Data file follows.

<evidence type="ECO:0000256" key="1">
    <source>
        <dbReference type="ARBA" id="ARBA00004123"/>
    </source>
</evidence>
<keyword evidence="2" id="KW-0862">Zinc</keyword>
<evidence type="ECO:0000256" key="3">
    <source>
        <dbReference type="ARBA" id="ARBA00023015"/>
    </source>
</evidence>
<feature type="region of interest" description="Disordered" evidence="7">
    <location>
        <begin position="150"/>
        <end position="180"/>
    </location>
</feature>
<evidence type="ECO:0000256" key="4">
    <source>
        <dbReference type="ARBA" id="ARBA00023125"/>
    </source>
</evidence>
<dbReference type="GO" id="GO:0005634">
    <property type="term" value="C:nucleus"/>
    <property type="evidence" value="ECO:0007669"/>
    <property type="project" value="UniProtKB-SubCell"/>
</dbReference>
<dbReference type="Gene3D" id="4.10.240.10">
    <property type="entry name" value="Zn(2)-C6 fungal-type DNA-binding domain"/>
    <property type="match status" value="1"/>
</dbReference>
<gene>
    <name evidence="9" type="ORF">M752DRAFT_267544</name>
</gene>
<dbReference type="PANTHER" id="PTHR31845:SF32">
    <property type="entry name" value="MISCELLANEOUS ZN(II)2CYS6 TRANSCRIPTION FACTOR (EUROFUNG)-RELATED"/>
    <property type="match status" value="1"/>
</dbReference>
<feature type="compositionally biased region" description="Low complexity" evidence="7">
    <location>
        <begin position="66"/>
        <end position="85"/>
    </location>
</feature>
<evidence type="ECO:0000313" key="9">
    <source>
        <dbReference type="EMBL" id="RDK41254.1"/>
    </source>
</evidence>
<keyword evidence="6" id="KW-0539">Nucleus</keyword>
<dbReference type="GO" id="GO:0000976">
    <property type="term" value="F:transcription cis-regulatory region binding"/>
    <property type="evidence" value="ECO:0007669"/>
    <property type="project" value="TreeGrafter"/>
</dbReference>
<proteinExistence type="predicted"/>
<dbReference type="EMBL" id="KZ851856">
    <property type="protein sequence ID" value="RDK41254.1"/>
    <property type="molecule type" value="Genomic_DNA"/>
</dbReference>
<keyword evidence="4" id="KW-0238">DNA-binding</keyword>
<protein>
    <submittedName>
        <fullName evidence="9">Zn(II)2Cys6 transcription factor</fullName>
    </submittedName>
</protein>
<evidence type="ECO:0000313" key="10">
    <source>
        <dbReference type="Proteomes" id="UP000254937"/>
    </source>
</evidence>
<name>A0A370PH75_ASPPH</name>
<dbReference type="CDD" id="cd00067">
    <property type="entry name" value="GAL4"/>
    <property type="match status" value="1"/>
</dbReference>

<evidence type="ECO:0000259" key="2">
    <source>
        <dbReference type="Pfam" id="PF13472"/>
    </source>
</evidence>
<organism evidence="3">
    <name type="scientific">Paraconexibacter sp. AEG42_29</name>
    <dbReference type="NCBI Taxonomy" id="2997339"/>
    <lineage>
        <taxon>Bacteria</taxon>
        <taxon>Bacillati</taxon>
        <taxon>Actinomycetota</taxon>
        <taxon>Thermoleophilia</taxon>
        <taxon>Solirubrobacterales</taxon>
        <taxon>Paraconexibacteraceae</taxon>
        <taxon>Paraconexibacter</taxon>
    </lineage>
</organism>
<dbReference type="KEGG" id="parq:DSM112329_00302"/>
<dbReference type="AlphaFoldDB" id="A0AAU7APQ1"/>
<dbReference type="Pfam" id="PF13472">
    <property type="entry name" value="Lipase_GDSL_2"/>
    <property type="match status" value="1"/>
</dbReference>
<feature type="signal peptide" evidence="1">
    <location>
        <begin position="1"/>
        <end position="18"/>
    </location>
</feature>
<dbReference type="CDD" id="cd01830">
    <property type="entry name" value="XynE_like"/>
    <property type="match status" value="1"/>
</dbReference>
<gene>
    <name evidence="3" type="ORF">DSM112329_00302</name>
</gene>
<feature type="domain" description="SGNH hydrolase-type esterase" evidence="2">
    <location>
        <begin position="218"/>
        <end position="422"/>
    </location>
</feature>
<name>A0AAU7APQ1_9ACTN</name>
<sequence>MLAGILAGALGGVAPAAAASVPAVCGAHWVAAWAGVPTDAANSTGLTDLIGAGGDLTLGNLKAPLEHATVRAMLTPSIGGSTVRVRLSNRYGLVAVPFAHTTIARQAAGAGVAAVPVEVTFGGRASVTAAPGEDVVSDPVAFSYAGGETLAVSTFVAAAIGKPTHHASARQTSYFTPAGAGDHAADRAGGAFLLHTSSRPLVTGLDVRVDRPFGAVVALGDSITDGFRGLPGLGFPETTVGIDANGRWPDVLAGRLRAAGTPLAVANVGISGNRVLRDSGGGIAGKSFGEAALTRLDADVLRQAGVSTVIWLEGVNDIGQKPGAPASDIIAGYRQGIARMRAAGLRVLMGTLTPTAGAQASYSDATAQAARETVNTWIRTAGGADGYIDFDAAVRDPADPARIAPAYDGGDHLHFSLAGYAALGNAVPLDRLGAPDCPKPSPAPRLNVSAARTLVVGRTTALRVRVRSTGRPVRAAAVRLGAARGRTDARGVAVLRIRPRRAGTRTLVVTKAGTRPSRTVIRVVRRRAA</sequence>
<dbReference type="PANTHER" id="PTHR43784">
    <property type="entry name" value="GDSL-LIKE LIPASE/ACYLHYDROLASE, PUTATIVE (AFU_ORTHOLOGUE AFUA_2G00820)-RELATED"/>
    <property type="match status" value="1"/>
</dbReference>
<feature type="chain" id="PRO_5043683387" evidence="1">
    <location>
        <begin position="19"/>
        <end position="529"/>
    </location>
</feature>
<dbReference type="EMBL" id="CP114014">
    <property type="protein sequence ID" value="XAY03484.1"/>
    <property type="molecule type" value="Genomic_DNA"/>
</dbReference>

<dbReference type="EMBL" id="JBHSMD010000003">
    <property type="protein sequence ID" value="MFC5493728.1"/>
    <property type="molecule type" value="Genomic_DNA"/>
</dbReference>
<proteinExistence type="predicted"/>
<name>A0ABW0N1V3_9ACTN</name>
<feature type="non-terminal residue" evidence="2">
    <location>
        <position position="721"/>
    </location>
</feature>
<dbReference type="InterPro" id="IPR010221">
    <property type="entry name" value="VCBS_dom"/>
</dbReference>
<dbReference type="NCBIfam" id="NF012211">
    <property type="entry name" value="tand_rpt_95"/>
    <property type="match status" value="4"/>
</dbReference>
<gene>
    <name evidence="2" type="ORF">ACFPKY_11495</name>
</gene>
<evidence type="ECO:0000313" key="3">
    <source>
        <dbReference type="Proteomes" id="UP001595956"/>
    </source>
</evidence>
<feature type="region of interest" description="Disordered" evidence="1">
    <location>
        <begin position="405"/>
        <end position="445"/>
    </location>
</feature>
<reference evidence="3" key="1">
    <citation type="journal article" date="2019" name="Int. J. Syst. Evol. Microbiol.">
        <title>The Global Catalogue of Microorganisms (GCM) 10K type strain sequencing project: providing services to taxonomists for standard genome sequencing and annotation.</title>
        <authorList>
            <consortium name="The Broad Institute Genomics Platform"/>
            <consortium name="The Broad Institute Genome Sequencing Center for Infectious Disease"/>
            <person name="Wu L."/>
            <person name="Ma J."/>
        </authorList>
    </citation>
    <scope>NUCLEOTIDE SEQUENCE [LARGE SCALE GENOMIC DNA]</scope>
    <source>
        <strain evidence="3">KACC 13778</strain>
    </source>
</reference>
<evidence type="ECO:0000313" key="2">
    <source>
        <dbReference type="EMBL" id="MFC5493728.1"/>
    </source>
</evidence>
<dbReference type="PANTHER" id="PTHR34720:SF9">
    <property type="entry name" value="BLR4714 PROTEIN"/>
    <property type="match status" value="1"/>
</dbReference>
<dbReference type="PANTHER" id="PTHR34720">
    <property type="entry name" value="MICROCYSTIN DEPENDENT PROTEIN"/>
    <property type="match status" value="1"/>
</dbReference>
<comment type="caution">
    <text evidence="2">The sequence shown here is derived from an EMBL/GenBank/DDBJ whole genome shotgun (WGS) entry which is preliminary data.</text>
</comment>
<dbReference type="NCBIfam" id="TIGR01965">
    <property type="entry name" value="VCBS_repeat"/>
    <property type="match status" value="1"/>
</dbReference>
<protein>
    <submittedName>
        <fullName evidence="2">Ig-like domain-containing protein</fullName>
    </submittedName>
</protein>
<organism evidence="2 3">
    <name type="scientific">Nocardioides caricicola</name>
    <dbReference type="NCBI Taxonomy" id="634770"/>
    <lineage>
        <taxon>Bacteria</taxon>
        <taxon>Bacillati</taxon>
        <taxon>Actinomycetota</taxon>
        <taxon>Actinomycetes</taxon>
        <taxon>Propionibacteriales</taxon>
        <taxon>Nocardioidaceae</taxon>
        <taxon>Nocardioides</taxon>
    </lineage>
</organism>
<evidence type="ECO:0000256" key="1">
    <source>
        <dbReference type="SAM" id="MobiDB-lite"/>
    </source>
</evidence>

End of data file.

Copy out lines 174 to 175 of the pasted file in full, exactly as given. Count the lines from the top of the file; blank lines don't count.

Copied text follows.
            <person name="Wu L."/>
            <person name="Ma J."/>